What is SensaTec Leather?
In a nutshell it isn’t leather at all its vinyl in your BMW, they used to call this leatherette, but rebranded to call it SensaTec, a play of words we guess as vinyl sounds as cheap and nasty as leatherette does. Sensatec = synthetic.
I think you’ll find there’s more cow in us from eating steak than there is in a BMW seat!
Sensatec seats are made from synthetic materials, manmade fibres coated in PVC or polyurethane and contains no animal by-products at all.
SensaTec plastic seats are common in almost all BMWs produced today unless a premium is paid for genuine leather or the model of BMW is high up in the chain.
A claim is that Sensatec wears better, is easier to clean and the damage risk is greatly reduced, is fiction. We’ve found that BMW seats wear quicker, stains easier and don’t last as long as a genuine leather seat so the impact on the environment with these so called environmentally friendly seats is somewhat backwards as more have to be produced to cope with the demands due to damage happening within a few month of purchasing, compared to many years with genuine leather seats.
Factories are having to work more and churn out more seats. The end results are more damaging to our environment than standard leather seats.
With anything that isn’t genuine leather you can feel the difference. They will be cold, plastic stretchy materials that crack, split and don’t last like leather.
BMW SensaTec interior seating
When taking care of your artificial leather care must be taken on what products you use, it’s best not to use a product with oils, alcohol, or ammonia in them as this can cause damage to the pleather coating, its best to use a product that leaves a coating behind to help stop dirt build up and dye transfer.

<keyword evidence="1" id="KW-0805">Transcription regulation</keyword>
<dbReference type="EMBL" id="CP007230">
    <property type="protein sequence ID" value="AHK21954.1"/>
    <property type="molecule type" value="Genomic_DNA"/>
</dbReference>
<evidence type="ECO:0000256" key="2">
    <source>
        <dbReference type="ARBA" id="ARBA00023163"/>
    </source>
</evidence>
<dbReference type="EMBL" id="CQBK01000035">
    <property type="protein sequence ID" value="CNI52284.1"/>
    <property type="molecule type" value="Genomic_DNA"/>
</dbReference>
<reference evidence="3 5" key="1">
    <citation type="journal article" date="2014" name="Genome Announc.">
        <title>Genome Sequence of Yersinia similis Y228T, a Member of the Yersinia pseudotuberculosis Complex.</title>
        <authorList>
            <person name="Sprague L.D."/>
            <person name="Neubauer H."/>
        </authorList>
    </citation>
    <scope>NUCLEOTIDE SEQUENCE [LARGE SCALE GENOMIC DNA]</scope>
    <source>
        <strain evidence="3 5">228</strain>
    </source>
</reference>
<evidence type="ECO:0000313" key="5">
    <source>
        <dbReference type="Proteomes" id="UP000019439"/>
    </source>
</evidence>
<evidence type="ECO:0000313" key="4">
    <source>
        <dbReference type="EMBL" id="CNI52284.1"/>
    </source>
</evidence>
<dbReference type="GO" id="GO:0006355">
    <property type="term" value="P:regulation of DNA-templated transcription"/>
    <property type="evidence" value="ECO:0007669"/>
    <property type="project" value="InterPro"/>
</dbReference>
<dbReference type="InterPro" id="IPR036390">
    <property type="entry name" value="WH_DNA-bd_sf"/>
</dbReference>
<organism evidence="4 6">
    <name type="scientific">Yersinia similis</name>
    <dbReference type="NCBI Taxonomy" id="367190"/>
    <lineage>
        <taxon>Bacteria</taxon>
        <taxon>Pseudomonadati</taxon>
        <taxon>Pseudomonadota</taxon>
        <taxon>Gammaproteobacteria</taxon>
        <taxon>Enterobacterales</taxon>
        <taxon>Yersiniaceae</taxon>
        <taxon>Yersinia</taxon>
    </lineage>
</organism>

Mercedes = Artico
Lexus = NuLuxe
Tesla = Tesla Premium
BMW = SensaTec
What’s even more amazing today is that pineapple leaves are being used to make leather seats! That could be prickly.
Pineapple Faux Fibres – Piñatex
These leaves of the pineapple contain a strong flexible fibre that can be turned in to a faux suede, amazingly these when made are 1 quarter the weight of a genuine leather skin.
Pineapple leaves once the flexible fibres are extracted are turned into sheets via a felting method and given a waterproof coating. The leftover biomass is then turned into fertilisers.
Pineapple fibre faux sheets and products.
Pineapple Faux leather sheets – Piñatex
Walking boots, made from a rubber sole and a pineapple faux leather upper – Piñatex
This is now being rolled out into the automotive sectors, but being classed as biodegradable, how can that be the case with petroleum-based resins? The UNEP issued a report in 2015; ‘The adoption of plastic products labelled as ‘biodegradable’ will not bring about a significant decrease either in the quantity of plastic entering the ocean or the risk of physical and chemical impacts on the marine environment, on the balance of current scientific evidence. Petroleum and its by-products, such as the one used in Piñatex, are disastrous for climate change and other environmental concerns.